Editorial: The importance of systematic reviews and meta-analyses of probiotics and prebiotics.Am J Gastroenterol 2014; 109(10):1563-5AJ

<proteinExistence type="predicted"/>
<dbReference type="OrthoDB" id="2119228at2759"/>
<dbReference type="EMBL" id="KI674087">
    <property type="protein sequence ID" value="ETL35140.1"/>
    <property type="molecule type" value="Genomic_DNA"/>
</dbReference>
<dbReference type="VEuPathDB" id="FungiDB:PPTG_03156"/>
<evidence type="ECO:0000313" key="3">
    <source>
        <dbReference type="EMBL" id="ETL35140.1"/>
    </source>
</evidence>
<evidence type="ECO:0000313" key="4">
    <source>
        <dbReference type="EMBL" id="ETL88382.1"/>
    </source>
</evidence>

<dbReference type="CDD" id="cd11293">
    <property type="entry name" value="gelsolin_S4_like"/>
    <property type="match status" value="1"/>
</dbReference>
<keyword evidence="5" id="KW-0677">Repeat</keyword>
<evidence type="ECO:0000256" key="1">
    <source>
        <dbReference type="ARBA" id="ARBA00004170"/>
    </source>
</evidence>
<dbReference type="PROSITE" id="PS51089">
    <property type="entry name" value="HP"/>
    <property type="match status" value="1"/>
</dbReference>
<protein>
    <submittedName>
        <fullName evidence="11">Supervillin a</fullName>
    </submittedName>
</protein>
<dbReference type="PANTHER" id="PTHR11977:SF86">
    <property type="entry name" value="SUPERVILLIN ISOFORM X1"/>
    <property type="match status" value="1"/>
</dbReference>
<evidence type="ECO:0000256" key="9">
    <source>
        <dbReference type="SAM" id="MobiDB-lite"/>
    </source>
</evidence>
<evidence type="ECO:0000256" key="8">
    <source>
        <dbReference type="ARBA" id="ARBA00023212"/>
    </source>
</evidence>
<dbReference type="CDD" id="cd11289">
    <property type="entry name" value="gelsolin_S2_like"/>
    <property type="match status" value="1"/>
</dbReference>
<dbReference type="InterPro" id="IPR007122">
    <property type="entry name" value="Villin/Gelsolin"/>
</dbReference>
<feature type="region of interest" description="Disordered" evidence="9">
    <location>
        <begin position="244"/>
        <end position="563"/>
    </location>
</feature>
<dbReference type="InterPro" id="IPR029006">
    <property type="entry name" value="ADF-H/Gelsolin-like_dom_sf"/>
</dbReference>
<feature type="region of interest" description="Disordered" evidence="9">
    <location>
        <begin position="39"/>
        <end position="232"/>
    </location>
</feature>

Irritable bowel syndrome (IBS) and chronic idiopathic constipation are prevalent and burdensome gastrointestinal disorders. A systematic review and meta-analysis of the evidence for probiotics, prebiotics, and synbiotics in IBS and chronic idiopathic constipation has recently been performed. By far, the most convincing evidence was for the use of probiotics in IBS, which reported that overall probiotics reduced the risk of symptom persistence by 21%. However, only a minority of the trials were at a low risk of bias, and some used small sample sizes. Meta-analysis is a powerful tool to combine individual small trials to improve the power to detect the direction, size, and consistency of an effect, but it can do little to overcome the poor design of individual trials. Many debate the use of meta-analysis to combine data from different probiotic species, strains, or combinations. It is recommended that all future meta-analyses of probiotics, in any clinical setting, perform subgroup analysis on specific species/strains and specific combinations. It is hoped that the current meta-analysis will empower clinicians in making evidence-based decisions regarding whether probiotics should be recommended for IBS, which species/strain(s) to use, and for which symptoms.